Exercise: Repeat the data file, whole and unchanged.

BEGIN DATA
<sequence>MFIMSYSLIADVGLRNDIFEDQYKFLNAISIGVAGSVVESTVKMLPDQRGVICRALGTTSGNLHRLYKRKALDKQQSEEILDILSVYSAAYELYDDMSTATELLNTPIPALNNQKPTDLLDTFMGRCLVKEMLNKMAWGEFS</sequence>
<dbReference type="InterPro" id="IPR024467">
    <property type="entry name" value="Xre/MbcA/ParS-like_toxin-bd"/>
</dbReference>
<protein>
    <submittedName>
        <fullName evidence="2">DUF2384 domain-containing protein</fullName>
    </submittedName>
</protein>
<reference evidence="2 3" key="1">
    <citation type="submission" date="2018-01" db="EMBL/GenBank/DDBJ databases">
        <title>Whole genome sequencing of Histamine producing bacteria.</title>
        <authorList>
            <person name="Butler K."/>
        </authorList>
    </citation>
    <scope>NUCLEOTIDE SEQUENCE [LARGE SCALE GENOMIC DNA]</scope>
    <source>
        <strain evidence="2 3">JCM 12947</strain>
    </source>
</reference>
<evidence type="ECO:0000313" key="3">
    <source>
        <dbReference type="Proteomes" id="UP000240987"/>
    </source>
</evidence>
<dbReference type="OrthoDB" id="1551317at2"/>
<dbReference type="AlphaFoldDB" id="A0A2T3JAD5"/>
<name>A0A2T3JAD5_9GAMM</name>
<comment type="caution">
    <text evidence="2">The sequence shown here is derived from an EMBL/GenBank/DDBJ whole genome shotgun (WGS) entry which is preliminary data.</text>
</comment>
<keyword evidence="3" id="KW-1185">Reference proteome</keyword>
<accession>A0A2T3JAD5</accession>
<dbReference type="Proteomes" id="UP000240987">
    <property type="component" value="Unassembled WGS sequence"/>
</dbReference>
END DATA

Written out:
<sequence>MFIMSYSLIADVGLRNDIFEDQYKFLNAISIGVAGSVVESTVKMLPDQRGVICRALGTTSGNLHRLYKRKALDKQQSEEILDILSVYSAAYELYDDMSTATELLNTPIPALNNQKPTDLLDTFMGRCLVKEMLNKMAWGEFS</sequence>
<dbReference type="InterPro" id="IPR024467">
    <property type="entry name" value="Xre/MbcA/ParS-like_toxin-bd"/>
</dbReference>
<protein>
    <submittedName>
        <fullName evidence="2">DUF2384 domain-containing protein</fullName>
    </submittedName>
</protein>
<reference evidence="2 3" key="1">
    <citation type="submission" date="2018-01" db="EMBL/GenBank/DDBJ databases">
        <title>Whole genome sequencing of Histamine producing bacteria.</title>
        <authorList>
            <person name="Butler K."/>
        </authorList>
    </citation>
    <scope>NUCLEOTIDE SEQUENCE [LARGE SCALE GENOMIC DNA]</scope>
    <source>
        <strain evidence="2 3">JCM 12947</strain>
    </source>
</reference>
<evidence type="ECO:0000313" key="3">
    <source>
        <dbReference type="Proteomes" id="UP000240987"/>
    </source>
</evidence>
<dbReference type="OrthoDB" id="1551317at2"/>
<dbReference type="AlphaFoldDB" id="A0A2T3JAD5"/>
<name>A0A2T3JAD5_9GAMM</name>
<comment type="caution">
    <text evidence="2">The sequence shown here is derived from an EMBL/GenBank/DDBJ whole genome shotgun (WGS) entry which is preliminary data.</text>
</comment>
<keyword evidence="3" id="KW-1185">Reference proteome</keyword>
<accession>A0A2T3JAD5</accession>
<dbReference type="Proteomes" id="UP000240987">
    <property type="component" value="Unassembled WGS sequence"/>
</dbReference>